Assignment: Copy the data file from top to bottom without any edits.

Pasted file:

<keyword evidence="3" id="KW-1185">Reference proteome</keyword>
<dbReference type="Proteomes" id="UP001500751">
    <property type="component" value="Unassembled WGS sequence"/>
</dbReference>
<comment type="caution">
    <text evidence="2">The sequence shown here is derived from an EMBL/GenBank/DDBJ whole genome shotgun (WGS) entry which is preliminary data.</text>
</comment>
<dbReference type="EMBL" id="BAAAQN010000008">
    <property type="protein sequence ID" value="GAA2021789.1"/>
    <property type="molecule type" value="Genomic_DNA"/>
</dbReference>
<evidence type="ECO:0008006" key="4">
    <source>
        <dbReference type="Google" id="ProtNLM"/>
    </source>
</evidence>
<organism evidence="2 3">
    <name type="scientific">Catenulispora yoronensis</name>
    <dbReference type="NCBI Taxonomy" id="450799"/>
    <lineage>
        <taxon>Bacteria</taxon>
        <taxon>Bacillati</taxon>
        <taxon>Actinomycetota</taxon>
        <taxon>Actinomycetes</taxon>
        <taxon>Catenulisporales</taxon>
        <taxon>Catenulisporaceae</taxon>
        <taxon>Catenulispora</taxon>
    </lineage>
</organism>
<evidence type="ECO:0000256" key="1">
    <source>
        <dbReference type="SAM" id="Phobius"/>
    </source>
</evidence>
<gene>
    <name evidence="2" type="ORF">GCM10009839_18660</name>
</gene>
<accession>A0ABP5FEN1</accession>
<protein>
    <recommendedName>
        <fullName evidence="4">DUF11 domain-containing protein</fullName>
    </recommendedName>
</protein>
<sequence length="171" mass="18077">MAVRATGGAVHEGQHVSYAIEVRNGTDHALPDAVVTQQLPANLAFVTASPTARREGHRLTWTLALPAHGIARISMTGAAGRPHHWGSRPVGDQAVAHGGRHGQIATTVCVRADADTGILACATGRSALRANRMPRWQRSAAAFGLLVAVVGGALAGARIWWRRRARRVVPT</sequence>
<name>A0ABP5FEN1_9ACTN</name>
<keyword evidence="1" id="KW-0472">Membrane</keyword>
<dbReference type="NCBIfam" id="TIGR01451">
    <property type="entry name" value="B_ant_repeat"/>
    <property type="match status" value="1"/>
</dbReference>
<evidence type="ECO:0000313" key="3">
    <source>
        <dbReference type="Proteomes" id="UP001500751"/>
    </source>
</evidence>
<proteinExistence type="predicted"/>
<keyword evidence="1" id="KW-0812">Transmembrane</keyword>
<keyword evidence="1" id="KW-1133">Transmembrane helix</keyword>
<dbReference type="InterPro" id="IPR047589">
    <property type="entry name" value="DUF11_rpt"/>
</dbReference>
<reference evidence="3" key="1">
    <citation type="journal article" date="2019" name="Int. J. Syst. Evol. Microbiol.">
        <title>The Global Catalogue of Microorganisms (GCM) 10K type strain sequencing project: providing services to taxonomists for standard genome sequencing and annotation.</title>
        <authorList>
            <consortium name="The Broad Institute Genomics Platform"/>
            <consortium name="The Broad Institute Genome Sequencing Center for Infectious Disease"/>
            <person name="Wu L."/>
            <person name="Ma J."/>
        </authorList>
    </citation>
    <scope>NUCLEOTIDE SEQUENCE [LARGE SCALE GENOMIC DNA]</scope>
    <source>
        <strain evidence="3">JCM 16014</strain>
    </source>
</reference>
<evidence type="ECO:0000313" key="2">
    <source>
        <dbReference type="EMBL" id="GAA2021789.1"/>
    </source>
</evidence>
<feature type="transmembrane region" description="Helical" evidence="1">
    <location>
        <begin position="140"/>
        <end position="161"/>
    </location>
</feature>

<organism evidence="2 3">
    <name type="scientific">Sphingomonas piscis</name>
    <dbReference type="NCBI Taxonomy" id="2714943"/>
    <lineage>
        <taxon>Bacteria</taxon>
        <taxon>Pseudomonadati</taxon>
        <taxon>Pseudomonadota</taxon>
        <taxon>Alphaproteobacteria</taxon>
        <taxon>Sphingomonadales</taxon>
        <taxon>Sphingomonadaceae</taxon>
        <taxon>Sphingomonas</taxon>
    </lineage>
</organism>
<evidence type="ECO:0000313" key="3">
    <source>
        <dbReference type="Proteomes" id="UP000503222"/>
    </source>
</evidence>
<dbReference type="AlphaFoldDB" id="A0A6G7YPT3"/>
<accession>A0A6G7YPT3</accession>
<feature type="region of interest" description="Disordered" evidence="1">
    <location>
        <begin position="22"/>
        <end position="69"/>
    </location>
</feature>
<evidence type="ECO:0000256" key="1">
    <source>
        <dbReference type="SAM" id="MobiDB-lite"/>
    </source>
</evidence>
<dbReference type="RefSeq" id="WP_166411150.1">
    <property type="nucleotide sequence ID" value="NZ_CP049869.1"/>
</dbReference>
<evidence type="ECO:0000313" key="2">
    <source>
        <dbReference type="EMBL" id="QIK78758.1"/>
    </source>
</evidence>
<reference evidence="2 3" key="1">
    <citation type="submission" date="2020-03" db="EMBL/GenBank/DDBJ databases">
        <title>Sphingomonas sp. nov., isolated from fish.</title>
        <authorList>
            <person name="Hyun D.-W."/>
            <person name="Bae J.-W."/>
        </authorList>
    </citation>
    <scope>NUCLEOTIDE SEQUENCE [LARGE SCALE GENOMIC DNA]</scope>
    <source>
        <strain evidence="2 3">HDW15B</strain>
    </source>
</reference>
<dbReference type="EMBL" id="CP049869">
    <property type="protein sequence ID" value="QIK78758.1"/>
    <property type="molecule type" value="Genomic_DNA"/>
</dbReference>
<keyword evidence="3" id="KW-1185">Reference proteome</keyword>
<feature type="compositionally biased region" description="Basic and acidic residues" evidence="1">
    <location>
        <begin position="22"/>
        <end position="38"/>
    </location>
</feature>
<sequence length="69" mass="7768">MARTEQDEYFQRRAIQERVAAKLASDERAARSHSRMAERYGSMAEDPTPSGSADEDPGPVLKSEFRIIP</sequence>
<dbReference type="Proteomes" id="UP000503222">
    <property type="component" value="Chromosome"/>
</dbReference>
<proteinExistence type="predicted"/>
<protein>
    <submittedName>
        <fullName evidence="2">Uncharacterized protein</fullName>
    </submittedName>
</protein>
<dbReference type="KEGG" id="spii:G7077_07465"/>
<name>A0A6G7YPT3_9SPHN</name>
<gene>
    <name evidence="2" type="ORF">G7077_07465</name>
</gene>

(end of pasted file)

<keyword evidence="3" id="KW-1185">Reference proteome</keyword>
<dbReference type="Proteomes" id="UP001500751">
    <property type="component" value="Unassembled WGS sequence"/>
</dbReference>
<comment type="caution">
    <text evidence="2">The sequence shown here is derived from an EMBL/GenBank/DDBJ whole genome shotgun (WGS) entry which is preliminary data.</text>
</comment>
<dbReference type="EMBL" id="BAAAQN010000008">
    <property type="protein sequence ID" value="GAA2021789.1"/>
    <property type="molecule type" value="Genomic_DNA"/>
</dbReference>
<evidence type="ECO:0008006" key="4">
    <source>
        <dbReference type="Google" id="ProtNLM"/>
    </source>
</evidence>
<organism evidence="2 3">
    <name type="scientific">Catenulispora yoronensis</name>
    <dbReference type="NCBI Taxonomy" id="450799"/>
    <lineage>
        <taxon>Bacteria</taxon>
        <taxon>Bacillati</taxon>
        <taxon>Actinomycetota</taxon>
        <taxon>Actinomycetes</taxon>
        <taxon>Catenulisporales</taxon>
        <taxon>Catenulisporaceae</taxon>
        <taxon>Catenulispora</taxon>
    </lineage>
</organism>
<evidence type="ECO:0000256" key="1">
    <source>
        <dbReference type="SAM" id="Phobius"/>
    </source>
</evidence>
<gene>
    <name evidence="2" type="ORF">GCM10009839_18660</name>
</gene>
<accession>A0ABP5FEN1</accession>
<protein>
    <recommendedName>
        <fullName evidence="4">DUF11 domain-containing protein</fullName>
    </recommendedName>
</protein>
<sequence length="171" mass="18077">MAVRATGGAVHEGQHVSYAIEVRNGTDHALPDAVVTQQLPANLAFVTASPTARREGHRLTWTLALPAHGIARISMTGAAGRPHHWGSRPVGDQAVAHGGRHGQIATTVCVRADADTGILACATGRSALRANRMPRWQRSAAAFGLLVAVVGGALAGARIWWRRRARRVVPT</sequence>
<name>A0ABP5FEN1_9ACTN</name>
<keyword evidence="1" id="KW-0472">Membrane</keyword>
<dbReference type="NCBIfam" id="TIGR01451">
    <property type="entry name" value="B_ant_repeat"/>
    <property type="match status" value="1"/>
</dbReference>
<evidence type="ECO:0000313" key="3">
    <source>
        <dbReference type="Proteomes" id="UP001500751"/>
    </source>
</evidence>
<proteinExistence type="predicted"/>
<keyword evidence="1" id="KW-0812">Transmembrane</keyword>
<keyword evidence="1" id="KW-1133">Transmembrane helix</keyword>
<dbReference type="InterPro" id="IPR047589">
    <property type="entry name" value="DUF11_rpt"/>
</dbReference>
<reference evidence="3" key="1">
    <citation type="journal article" date="2019" name="Int. J. Syst. Evol. Microbiol.">
        <title>The Global Catalogue of Microorganisms (GCM) 10K type strain sequencing project: providing services to taxonomists for standard genome sequencing and annotation.</title>
        <authorList>
            <consortium name="The Broad Institute Genomics Platform"/>
            <consortium name="The Broad Institute Genome Sequencing Center for Infectious Disease"/>
            <person name="Wu L."/>
            <person name="Ma J."/>
        </authorList>
    </citation>
    <scope>NUCLEOTIDE SEQUENCE [LARGE SCALE GENOMIC DNA]</scope>
    <source>
        <strain evidence="3">JCM 16014</strain>
    </source>
</reference>
<evidence type="ECO:0000313" key="2">
    <source>
        <dbReference type="EMBL" id="GAA2021789.1"/>
    </source>
</evidence>
<feature type="transmembrane region" description="Helical" evidence="1">
    <location>
        <begin position="140"/>
        <end position="161"/>
    </location>
</feature>

<organism evidence="2 3">
    <name type="scientific">Sphingomonas piscis</name>
    <dbReference type="NCBI Taxonomy" id="2714943"/>
    <lineage>
        <taxon>Bacteria</taxon>
        <taxon>Pseudomonadati</taxon>
        <taxon>Pseudomonadota</taxon>
        <taxon>Alphaproteobacteria</taxon>
        <taxon>Sphingomonadales</taxon>
        <taxon>Sphingomonadaceae</taxon>
        <taxon>Sphingomonas</taxon>
    </lineage>
</organism>
<evidence type="ECO:0000313" key="3">
    <source>
        <dbReference type="Proteomes" id="UP000503222"/>
    </source>
</evidence>
<dbReference type="AlphaFoldDB" id="A0A6G7YPT3"/>
<accession>A0A6G7YPT3</accession>
<feature type="region of interest" description="Disordered" evidence="1">
    <location>
        <begin position="22"/>
        <end position="69"/>
    </location>
</feature>
<evidence type="ECO:0000256" key="1">
    <source>
        <dbReference type="SAM" id="MobiDB-lite"/>
    </source>
</evidence>
<dbReference type="RefSeq" id="WP_166411150.1">
    <property type="nucleotide sequence ID" value="NZ_CP049869.1"/>
</dbReference>
<evidence type="ECO:0000313" key="2">
    <source>
        <dbReference type="EMBL" id="QIK78758.1"/>
    </source>
</evidence>
<reference evidence="2 3" key="1">
    <citation type="submission" date="2020-03" db="EMBL/GenBank/DDBJ databases">
        <title>Sphingomonas sp. nov., isolated from fish.</title>
        <authorList>
            <person name="Hyun D.-W."/>
            <person name="Bae J.-W."/>
        </authorList>
    </citation>
    <scope>NUCLEOTIDE SEQUENCE [LARGE SCALE GENOMIC DNA]</scope>
    <source>
        <strain evidence="2 3">HDW15B</strain>
    </source>
</reference>
<dbReference type="EMBL" id="CP049869">
    <property type="protein sequence ID" value="QIK78758.1"/>
    <property type="molecule type" value="Genomic_DNA"/>
</dbReference>
<keyword evidence="3" id="KW-1185">Reference proteome</keyword>
<feature type="compositionally biased region" description="Basic and acidic residues" evidence="1">
    <location>
        <begin position="22"/>
        <end position="38"/>
    </location>
</feature>
<sequence length="69" mass="7768">MARTEQDEYFQRRAIQERVAAKLASDERAARSHSRMAERYGSMAEDPTPSGSADEDPGPVLKSEFRIIP</sequence>
<dbReference type="Proteomes" id="UP000503222">
    <property type="component" value="Chromosome"/>
</dbReference>
<proteinExistence type="predicted"/>
<protein>
    <submittedName>
        <fullName evidence="2">Uncharacterized protein</fullName>
    </submittedName>
</protein>
<dbReference type="KEGG" id="spii:G7077_07465"/>
<name>A0A6G7YPT3_9SPHN</name>
<gene>
    <name evidence="2" type="ORF">G7077_07465</name>
</gene>